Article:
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The cervix, which is the spongy, button-like tissue with a central area (os) that can open and is the entrance of the uterus from the vagina, can undergo certain changes during different times of the menstrual cycle.

A useful tool in determining where a woman is in her menstrual cycle is to feel the cervix and note the changes that are associated with the different times of the cycle. The position of the cervix and its texture are the two aspects to assess in determining the time of the menstrual cycle.

Determining the time of the menstrual cycle using the location and texture of the cervix is useful in women who are trying to promote or avoid conception. This method, together with detecting preovular cervical mucus, has been clinically studied and was found to be a reliable way of determining whether one is ovulating or not.

The cervical changes 

The following changes in the cervix may help one determine where they are in their cycle:

  • Menstruation - besides the tell-tale sign of vaginal bleeding, the cervix during this time of the menstrual cycle feels firm, hangs low and the os is open to allow blood to escape from the uterus. The os then closes once all the blood has shed from the uterus. The cervix may also be slightly angled to one side and not central.
  • Nearing ovulation - the cervix feels higher up in the vagina because as the ovaries produce estrogen, this causes the ligaments of the uterus to tighten resulting in the uterus being pulled up further into the pelvis and thus the cervix follows suit. It may also be more difficult to feel the cervix at this time since it moves higher up into the body. At this time, the cervix feels softer, like lips that are pursed, and feels more centrally aligned with the os being only slightly open.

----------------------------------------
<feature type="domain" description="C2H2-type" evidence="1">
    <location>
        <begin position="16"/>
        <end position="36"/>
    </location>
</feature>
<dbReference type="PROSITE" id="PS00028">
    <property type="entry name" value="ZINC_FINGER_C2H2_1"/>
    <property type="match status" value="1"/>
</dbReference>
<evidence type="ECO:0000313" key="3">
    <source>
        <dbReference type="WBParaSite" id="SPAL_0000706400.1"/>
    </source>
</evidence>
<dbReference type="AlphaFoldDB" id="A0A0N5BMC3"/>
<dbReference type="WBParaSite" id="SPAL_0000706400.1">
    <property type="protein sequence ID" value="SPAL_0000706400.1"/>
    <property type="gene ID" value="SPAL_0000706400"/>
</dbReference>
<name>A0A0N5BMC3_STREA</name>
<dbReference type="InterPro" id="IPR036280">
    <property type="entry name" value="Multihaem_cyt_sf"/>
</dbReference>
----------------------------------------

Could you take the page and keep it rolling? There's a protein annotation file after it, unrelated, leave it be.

• After ovulation - estrogen levels drop and therefore so does the location of the cervix. Therefore, the structure feels low down in the vagina, firm, and the os is closed.

These changes may not occur the same way in every woman as there are those individuals with uteruses that may be positioned in ways that make the cervix feel as if it lies in another particular direction. 

How to feel the cervix

The following is a guideline to help women feel their own cervix to judge where they are in their menstrual cycle:

  • Hands must be washed with soap and warm water.
  • Squat or stand with one foot raised on a step-like structure such as a step-stool.
  • The longest finger must be used and inserted into the vagina until the cervix is felt. It will feel like a small, spongy cylinder towards the back of the soft vaginal walls. 
  • Feeling around the cervix, one should be able to find a small indentation in the middle of the structure and this is the os.
Characteristics such as how deep the finger is when feeling the cervix, what the cervix feels like, where the cervix lies, and how the os of the structure feels like will help one determine the time of the menstrual cycle by referencing the above-mentioned information.

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